Draft Bill Expands FDA Regulatory Power Over Compounding Pharmacies
New legislation was proposed Friday that would tighten the FDA’s controls on compounding pharmacies; an effort that follows the ongoing meningitis outbreak that started last fall and has killed 53 people across 23 states.
The legislation was proposed by a bipartisan group of U.S. senators as an answer to tightening restraints on compounding pharmacies that ship drugs across state lines, following last year’s regulatory failures that allowed the New England Compounding Center (NECC) to ship nearly 20,000 contaminated doses of steroid pain medication across state lines, sickening more than 700 people nationwide.
As a result of the outbreak, NECC later lost its license and has since declared bankruptcy in the face of mounting fungal meningitis lawsuits filed on behalf of individuals who have developed infections after receiving the contaminated epidural steroid injections.
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Regulation of Compounding Manufacturers
The proposed legislation would create a new class of drug maker, distinguishing standard compounding pharmacies from pharmacies like NECC. Traditionally, compounding pharmacies mix drugs using an individual’s prescription, to fill a need for local hospitals and medical providers. However, a new bread of compounding pharmacies like NECC have surfaced in recent years, making large quantities of drugs and shipping them to doctors nationwide to keep on hand for future use.
Until now, both types of compounding pharmacies were regulated and licensed by state boards. Under the new legislation, the FDA would have more room to regulate the new “compounding manufacturers” who create large quantities of drugs without prescriptions, shipping them across state lines.
This new type of compounding pharmacy, the compounding manufacturer, would be required to register with the FDA, report any problems reported by patients or physicians to the FDA and would be required to pay an annual fee to offset the cost of inspections conducted by the agency.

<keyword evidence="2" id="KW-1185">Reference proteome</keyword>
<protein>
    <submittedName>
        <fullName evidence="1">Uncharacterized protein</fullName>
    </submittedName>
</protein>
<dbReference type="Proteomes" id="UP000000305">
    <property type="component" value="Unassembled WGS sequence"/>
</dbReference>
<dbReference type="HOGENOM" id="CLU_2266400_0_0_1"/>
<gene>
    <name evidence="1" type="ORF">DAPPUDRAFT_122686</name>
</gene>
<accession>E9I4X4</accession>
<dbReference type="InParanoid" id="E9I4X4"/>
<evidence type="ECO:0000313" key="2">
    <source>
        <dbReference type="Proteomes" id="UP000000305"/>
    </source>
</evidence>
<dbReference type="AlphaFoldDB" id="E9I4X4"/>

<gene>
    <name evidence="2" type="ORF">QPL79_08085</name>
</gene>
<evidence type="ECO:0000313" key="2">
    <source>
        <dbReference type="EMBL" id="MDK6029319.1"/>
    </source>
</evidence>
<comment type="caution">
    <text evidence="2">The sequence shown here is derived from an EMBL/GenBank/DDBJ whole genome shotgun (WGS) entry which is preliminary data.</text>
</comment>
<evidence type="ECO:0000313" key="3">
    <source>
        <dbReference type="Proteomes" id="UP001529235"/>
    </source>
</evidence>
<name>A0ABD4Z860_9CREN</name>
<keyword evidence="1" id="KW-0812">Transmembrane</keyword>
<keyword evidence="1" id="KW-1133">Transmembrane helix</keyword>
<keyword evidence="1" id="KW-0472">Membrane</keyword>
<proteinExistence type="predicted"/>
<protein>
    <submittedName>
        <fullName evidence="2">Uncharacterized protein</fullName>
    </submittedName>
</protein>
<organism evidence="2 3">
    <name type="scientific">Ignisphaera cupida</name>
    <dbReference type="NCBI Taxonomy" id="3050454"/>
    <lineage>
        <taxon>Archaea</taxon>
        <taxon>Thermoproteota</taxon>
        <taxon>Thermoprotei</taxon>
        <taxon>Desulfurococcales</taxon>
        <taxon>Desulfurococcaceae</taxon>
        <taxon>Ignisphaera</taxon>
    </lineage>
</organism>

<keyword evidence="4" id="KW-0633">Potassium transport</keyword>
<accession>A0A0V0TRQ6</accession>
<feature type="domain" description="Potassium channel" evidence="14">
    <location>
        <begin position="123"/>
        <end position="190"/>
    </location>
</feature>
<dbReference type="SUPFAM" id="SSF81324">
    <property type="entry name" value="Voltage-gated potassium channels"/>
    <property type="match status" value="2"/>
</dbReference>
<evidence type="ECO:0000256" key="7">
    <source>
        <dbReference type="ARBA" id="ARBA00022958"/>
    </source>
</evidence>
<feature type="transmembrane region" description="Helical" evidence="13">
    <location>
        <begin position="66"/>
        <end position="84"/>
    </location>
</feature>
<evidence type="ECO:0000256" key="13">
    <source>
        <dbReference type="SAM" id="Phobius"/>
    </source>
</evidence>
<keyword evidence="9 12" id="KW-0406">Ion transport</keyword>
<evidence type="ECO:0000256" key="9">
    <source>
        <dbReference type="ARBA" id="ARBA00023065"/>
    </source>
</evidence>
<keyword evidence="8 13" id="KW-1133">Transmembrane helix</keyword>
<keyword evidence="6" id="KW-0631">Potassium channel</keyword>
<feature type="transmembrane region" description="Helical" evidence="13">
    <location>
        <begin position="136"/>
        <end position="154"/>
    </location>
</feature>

In an effort to keep them from competing with actual drug manufacturers, this new classification of compounding pharmacy would not be allowed to compound biological products made from live organisms or mix other complex drugs. They would also be prohibited from compounding FDA approved drugs, unless the drugs are scarce.
Officials estimate that of the approximate 2,800 compounding pharmacies in the United States, roughly 500 would fall into the new classification. The focus on categorizing these pharmacies would be whether they manufacture drugs at high risk of contamination and sell those drugs across state lines, not their sales volume.
Scrutiny concerning the FDA’s role in regulating compounding pharmacies has become a high concern in Congress, following last year’s outbreak. Senators have criticized the FDA for not being more aggressive in its regulation of NECC and other similar compounding pharmacies. While the FDA has agreed with that assessment, it has attempted to argue that it lacks the authority to regulate these pharmacies, which fall under state board oversight.
Following the outbreak, the FDA has begun to attempt to regulate other compounding pharmacies and faced strong resistance from other compounding pharmacies who failed to comply with FDA inspections.
Inspection resistance led FDA commissioner Margaret Hamburg to call for new FDA powers in regulating the compounding pharmacy industry. A move which may have helped, in part, to prompt legislators to formulate the new bill.
Lawmakers remain hopeful concerning the proposed legislation. However, in past years other attempts to offer the FDA more power to regulate compounding pharmacies faced criticism and staunch opposition. Compounding pharmacy support groups, like the International Academy of Compounding Pharmacists, lobbied against a similar bill in 2007, eventually defeating the movement.
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